Dec 2, 2019 • 27M

My Nominee For The Title Of ‘The Most Interesting Man In The World’ - #1191

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Devin Thorpe
Some of the world's great changemakers join host Devin Thorpe to share leadership lessons you can use to increase your impact.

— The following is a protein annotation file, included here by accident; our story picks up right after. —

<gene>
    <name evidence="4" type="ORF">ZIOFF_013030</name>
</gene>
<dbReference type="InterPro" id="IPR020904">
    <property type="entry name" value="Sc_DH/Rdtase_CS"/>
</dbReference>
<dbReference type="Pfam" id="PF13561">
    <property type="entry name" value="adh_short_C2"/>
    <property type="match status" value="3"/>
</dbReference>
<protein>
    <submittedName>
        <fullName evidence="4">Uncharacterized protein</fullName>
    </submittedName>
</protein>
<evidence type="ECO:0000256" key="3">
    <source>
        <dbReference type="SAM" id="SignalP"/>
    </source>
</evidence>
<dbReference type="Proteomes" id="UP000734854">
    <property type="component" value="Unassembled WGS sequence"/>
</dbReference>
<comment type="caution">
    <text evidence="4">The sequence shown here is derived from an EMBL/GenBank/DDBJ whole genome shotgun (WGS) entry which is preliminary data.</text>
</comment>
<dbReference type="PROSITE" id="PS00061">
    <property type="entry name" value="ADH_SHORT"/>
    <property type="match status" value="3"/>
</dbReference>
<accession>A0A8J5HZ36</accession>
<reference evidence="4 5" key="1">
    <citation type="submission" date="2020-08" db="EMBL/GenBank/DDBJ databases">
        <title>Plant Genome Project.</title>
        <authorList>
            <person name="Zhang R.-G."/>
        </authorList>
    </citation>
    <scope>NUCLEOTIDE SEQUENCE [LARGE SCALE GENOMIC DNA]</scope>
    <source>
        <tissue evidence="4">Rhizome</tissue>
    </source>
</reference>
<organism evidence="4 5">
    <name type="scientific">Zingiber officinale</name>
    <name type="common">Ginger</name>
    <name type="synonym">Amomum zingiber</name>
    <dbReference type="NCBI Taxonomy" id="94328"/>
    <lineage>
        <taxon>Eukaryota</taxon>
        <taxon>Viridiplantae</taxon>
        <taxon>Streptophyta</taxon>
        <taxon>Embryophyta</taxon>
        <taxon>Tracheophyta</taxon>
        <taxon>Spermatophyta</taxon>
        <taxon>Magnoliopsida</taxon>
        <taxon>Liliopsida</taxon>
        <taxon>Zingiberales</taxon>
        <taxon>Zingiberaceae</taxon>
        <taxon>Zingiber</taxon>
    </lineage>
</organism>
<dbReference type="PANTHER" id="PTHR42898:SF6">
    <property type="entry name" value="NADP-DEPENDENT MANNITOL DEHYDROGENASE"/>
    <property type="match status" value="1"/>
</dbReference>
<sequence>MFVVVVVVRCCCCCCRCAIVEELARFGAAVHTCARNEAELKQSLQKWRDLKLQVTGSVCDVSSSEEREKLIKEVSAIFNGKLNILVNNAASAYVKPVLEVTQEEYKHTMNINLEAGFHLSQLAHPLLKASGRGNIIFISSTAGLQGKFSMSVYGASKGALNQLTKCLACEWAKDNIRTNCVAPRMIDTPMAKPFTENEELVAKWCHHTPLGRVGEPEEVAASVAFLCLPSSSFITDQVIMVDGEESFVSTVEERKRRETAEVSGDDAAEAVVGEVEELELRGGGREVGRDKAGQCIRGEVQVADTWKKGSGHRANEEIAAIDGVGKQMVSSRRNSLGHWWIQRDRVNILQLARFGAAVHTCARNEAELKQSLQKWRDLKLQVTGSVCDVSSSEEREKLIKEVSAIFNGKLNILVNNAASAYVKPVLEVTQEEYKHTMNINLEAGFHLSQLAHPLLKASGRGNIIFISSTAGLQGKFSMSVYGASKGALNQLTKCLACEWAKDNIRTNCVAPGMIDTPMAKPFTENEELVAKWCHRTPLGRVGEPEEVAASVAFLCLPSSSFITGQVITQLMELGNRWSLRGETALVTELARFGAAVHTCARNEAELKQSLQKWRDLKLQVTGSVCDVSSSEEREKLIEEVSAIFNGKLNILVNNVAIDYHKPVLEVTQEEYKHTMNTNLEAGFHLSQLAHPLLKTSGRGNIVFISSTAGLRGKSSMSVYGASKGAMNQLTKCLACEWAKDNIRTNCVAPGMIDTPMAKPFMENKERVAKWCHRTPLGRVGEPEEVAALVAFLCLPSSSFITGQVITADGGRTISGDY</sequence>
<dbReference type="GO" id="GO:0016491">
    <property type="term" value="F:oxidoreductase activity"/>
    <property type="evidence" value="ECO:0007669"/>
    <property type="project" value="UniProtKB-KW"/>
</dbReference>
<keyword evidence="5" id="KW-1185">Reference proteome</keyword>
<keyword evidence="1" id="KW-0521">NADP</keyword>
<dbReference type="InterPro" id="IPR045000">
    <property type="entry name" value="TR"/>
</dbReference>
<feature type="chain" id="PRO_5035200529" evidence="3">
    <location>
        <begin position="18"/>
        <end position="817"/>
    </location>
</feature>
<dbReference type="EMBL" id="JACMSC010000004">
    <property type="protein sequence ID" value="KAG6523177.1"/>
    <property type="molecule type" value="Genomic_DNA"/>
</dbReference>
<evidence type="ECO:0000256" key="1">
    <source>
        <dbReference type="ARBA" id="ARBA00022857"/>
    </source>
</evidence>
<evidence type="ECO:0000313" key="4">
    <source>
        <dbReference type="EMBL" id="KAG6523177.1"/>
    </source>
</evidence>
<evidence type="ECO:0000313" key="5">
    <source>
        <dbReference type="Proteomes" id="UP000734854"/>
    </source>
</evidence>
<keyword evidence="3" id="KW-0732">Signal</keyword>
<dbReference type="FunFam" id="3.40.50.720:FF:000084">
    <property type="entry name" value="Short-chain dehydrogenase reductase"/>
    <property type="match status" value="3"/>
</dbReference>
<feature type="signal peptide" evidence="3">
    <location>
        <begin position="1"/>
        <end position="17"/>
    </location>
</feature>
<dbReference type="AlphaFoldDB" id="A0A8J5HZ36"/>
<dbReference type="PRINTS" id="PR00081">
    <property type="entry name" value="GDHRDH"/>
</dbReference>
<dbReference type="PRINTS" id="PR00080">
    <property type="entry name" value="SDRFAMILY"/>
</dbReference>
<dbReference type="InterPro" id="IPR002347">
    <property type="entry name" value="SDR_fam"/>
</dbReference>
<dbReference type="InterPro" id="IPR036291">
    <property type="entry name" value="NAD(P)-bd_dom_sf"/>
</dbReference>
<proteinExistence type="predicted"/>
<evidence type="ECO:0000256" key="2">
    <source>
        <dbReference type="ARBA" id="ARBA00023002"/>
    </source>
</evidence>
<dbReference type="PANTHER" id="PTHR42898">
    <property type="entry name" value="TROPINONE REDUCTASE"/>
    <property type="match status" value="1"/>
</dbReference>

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Warner Woodworth, now 78, is an emeritus professor at the Marriott School of Business at Brigham Young University. Describing him that way is sort of like saying that Bill Gates used to work at Microsoft. While true, it fails completely to capture the essence of the person. Warner has had a hand in launching 40 NGOs, has worked with social innovators around the world, including Nobel Peace Prize winner Mohammad Yunus. His politics are distinctly liberal. At BYU, a famously consevative and pious school owned by the Church of Jesus Christ of Latter-day Saints, he has been advocating for worker ownership for two generations. While worker ownership isn’t incongruous with capitalism it is a hallmark of socialism. He says he advocates for “humanistic capitalism.” He admits his work isn’t always appreciated. “I get my share of criticism from my colleagues and my students and letters from their parents and letters from their church leaders, sometimes to church officials in Salt Lake or the administration, but bless their hearts, the big boys [at Church headquarters] have always said, ‘Warner, you do something unique, something we value greatly. You're reaching lots of people, none of us can. And you're not just talking. You're making change in the world.’ So it's worked out to be a pretty positive experience.” Warner loves the Church but isn’t shy about his politics. For instance, he visited one of the migrant caravans from Central America as it arrived in Northern Mexico, advocating for better treatment for them. As we visited, Warner shared his experience living in Brazil for two years at age 19. “I saw the oppression. I saw the poverty. I came back saying, ‘I know my mission in life. I know my purpose, it's to help people like them and to learn from them and collaborate and build partnerships.’” And that is what he’s done for 50 years. Never miss another interview! Join Devin here: